Decorative exterior shot of 100 Murray Street, Ottawa.

100 Murray Street

Ottawa, Ontario

June 5, 2018

Rating System/Standard
Zero Carbon Building
Building Type

Canada’s first Zero Carbon Building – Performance certification and Ottawa’s first Zero Carbon Building

In June 2018, 100 Murray Street in Ottawa’s central Byward Market, asset managed and operated by Bentall Kennedy, was awarded Canada’s first Zero Carbon Building (ZCB) – Performance certification. This existing 60,000 sq. ft. Class A commercial office space further built upon its proven energy performance results and LEED Gold certification in 2016, to demonstrate that it had achieved a balance of zero carbon emissions from the building.

ZCB-Performance certification for existing buildings like 100 Murray Street requires buildings to demonstrate that they are not contributing greenhouse gas emissions over a twelve month period of operations, with performance verified annually. To earn this certification, Bentall Kennedy’s project team also had to evaluate energy use holistically and determine the GHG emissions associated with structural and envelope materials.

CAGBC spoke to the project team at Bentall Kennedy to get a better sense of how 100 Murray reached this impressive milestone, and how other projects can do the same.

A case study for how any high-performing existing building can reach zero carbon

When the project team at Bentall Kennedy decided to pursue CAGBC’s new Zero Carbon Building standards, they wanted to test out how one of their buildings could perform at a higher level in an effort to replicate that formula in the future. 100 Murray Street was the perfect candidate: a boutique office building located in Ottawa’s trendy Byward Market that was already high-performing, including a LEED for Existing Buildings Gold certification in 2016 and one of the first group of buildings to receive ENERGY STAR certification in Canada in 2018.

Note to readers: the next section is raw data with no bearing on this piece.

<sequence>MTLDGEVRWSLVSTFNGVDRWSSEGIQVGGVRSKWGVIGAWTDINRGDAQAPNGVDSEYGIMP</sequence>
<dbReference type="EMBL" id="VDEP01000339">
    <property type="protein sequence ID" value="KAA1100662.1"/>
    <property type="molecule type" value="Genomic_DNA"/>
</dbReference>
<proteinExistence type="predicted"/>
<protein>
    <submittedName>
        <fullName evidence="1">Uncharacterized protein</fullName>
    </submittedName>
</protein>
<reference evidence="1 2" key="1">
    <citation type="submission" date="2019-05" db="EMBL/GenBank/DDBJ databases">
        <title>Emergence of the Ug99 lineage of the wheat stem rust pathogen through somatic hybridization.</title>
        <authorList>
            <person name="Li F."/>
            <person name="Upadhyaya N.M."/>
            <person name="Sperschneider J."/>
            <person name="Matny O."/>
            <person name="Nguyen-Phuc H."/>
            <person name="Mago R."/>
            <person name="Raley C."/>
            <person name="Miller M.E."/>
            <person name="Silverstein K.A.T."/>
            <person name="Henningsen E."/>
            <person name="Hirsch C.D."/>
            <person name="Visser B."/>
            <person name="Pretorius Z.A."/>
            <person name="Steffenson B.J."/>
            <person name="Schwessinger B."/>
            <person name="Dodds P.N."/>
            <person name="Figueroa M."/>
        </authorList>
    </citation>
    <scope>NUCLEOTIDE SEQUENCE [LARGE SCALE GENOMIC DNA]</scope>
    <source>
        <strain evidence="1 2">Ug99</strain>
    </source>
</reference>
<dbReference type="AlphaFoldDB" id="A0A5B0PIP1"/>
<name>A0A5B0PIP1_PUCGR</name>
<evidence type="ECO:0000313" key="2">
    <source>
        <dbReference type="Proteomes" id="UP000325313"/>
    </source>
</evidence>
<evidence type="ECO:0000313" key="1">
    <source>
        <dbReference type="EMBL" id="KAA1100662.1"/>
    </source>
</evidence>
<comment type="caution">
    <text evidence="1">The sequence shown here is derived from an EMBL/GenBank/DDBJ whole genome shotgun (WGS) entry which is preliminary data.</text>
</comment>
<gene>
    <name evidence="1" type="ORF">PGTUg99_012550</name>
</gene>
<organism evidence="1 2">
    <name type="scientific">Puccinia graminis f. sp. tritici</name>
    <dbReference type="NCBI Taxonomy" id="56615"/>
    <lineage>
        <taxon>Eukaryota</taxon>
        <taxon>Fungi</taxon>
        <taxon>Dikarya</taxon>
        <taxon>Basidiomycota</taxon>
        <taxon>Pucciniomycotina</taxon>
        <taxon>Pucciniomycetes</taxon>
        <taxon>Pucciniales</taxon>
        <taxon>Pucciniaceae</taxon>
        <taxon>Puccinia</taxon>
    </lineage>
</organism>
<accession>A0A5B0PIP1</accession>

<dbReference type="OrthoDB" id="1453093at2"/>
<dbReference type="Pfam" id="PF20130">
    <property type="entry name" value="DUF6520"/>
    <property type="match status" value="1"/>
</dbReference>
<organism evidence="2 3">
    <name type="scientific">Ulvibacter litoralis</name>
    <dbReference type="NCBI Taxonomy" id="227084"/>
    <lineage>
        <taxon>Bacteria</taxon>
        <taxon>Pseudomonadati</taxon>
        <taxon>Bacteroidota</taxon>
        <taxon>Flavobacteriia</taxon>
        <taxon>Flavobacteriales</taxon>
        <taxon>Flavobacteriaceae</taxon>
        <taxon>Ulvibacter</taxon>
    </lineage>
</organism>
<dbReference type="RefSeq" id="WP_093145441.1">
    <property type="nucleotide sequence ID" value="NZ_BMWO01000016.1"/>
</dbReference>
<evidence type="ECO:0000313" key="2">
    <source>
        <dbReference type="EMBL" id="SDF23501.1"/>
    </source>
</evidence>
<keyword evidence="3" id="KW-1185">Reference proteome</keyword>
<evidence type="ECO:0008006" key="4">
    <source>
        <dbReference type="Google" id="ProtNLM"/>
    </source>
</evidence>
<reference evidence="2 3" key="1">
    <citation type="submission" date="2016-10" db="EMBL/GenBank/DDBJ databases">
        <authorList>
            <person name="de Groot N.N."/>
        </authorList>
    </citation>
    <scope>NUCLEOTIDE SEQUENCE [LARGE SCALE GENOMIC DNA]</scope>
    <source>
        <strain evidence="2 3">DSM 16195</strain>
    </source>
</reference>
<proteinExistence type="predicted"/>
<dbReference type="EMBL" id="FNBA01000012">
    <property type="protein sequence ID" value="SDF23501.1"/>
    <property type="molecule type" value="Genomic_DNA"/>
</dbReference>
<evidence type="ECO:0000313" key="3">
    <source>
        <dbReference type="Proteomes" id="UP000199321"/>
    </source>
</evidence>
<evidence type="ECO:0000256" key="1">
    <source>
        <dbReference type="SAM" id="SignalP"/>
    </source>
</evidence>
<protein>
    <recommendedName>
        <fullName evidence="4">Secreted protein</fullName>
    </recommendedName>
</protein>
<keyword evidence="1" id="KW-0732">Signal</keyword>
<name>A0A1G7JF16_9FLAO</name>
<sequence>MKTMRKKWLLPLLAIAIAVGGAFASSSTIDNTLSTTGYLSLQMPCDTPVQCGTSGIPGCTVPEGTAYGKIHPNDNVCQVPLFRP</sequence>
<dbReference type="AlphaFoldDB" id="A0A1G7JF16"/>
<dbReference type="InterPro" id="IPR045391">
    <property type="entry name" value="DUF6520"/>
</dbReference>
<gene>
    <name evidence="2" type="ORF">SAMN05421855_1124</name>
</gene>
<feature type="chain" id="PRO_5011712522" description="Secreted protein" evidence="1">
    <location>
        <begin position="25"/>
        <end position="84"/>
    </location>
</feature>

Constructed in 2006, the building was already primarily using an electric heating system supported by an advanced building automation system. The heating, cooling and ventilation system is also variable and relies on temperature and carbon dioxide sensors to optimize occupant comfort and reduce energy. Interior spaces throughout the building receive ample natural light and provide for picturesque urban views of the historic area. It is also within close proximity to many forms of active and public transportation, and the building promotes wellness and lifestyle enhancements with many rooftop terraces, private washrooms/showers and first class finishes.

“We were delighted to be named the first Zero Carbon Building – Performance certified property in Canada. The industry is starting to shift its focus to evaluating performance based on carbon emissions and this certification highlights this very direction,” said Anna Murray, Vice President, Sustainability at Bentall Kennedy. “At Bentall Kennedy, we believe in investing soundly + sustainably. Across our portfolio, we strive to mitigate portfolio obsolescence risk and minimize property operating costs through energy and GHG management, water usage and waste reduction strategies – so pursuing this Standard just made sense.”

How the CAGBC Zero Carbon Building Standard helped to demystify the process

While still a relatively new concept, the Bentall Kennedy team including Anna Murray, and Technical Services Manager, Brandon Malleck, used the CAGBC’s new Standard to simplify the process of reducing emissions and cut through the confusion of what it means to have a zero carbon building: